March, May and June 2013 at Spruce in San Francisco, The NoMad in New York, and the Publican in Chicago
If you frequently explore the world’s greatest wines, you’ll undoubtedly encounter one of his legendary Champagnes.
And if you’ve been really lucky, you’ve had more than one Selosse epiphany. You can speak knowledgeably about the differences between Initial and V.O., and you know just how transcendent his rosé is. But there are Selosse experiences that have eluded most of us. This includes the privilege of drinking old disgorgements, witnessing the further magic that occurs in bottle. And it most certainly will include drinking Anselme’s six revolutionary lieu-dit bottlings that he inaugurated last year and are made in minute quantities. In fact, so little is made of three of the six, they can only be bought as a six-bottle set, of which a mere 24 were allocated to the United States. The going price for these sets, if you could lay your hands on one, is over $3000, and climbing.
As Anselme’s U.S. importer for the past six years, we have long struggled with the challenge of satisfying a market whose demand for Selosse far outstrips our allocations. And the creation of the lieux-dits makes the situation even more difficult. So, how could we maximize the number of American wine lovers who get to experience the magic of some of the greatest wines (not just Champagnes) made in recent decades? The answer came to us: a series of spectacular dinners this spring to be held in three different cities—San Francisco, New York, and Chicago.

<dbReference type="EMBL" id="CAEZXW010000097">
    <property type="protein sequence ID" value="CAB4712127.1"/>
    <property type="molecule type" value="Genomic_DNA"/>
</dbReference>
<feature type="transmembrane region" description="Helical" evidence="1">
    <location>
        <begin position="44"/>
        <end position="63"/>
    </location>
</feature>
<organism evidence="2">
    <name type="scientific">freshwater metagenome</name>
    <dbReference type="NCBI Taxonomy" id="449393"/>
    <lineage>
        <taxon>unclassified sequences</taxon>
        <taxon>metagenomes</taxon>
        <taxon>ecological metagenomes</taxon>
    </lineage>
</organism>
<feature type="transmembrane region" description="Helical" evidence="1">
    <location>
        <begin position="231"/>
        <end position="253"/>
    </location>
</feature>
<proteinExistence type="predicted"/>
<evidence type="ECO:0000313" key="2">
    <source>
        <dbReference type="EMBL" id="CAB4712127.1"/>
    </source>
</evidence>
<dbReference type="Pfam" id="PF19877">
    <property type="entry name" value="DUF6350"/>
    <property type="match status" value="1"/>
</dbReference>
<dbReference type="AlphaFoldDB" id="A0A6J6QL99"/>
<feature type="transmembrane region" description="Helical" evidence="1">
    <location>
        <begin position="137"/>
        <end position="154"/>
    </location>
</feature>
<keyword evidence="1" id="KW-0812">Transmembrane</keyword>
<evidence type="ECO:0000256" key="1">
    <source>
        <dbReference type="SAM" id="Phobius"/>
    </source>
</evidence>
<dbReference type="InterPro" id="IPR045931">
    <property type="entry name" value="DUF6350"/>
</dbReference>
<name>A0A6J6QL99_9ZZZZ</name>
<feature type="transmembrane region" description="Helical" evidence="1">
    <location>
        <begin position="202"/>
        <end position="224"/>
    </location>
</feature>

The first dinner in the series took place in Spruce Restaurant in San Francisco where attendees were treated by host Peter Liem, whose champagneguide.net is today’s richest web-based U.S. source of Champagne knowledge. Peter also joined us for a dinner at The NoMad in New York before we wrapped up in Chicago in June at the Publican.
The line-up was be the same in each city, with four aspects of Anselme’s genius examined in spectacular fashion:
The Six Lieux-Dits
Ideas of terroir and vintage proliferate in Champagne, but Anselme breaks them down into their pure essence. The six lieux-dits, each from a different climat in a different village of Champagne, are the purest essence of terroir.
Substance is also the essence of terroir, in which vintage variations are removed. He accomplished this in 1986 by creating a solera of pure Avize Champagne, from which he has drawn a few thousand bottles each year since. The 2001 disgorgement was the 16th from the solera, while the 2012 was the 27th.
In his vintage wines, the year means everything, and terroir ceases to define the wine’s character. Anselme’s 1999 is, of course, one of his most acclaimed and sought-after vintage cuvées to date.
Anselme’s flagship wine is his Brut Initial (called “Tradition” until 2002). It is one of the great wines of Champagne, deserving not only of decanting for aeration when young, but for long aging after disgorgement. Either act is capable of producing thrilling complexity. We will put this to a test with three different disgorgements, from 2001, 2003, and 2012.
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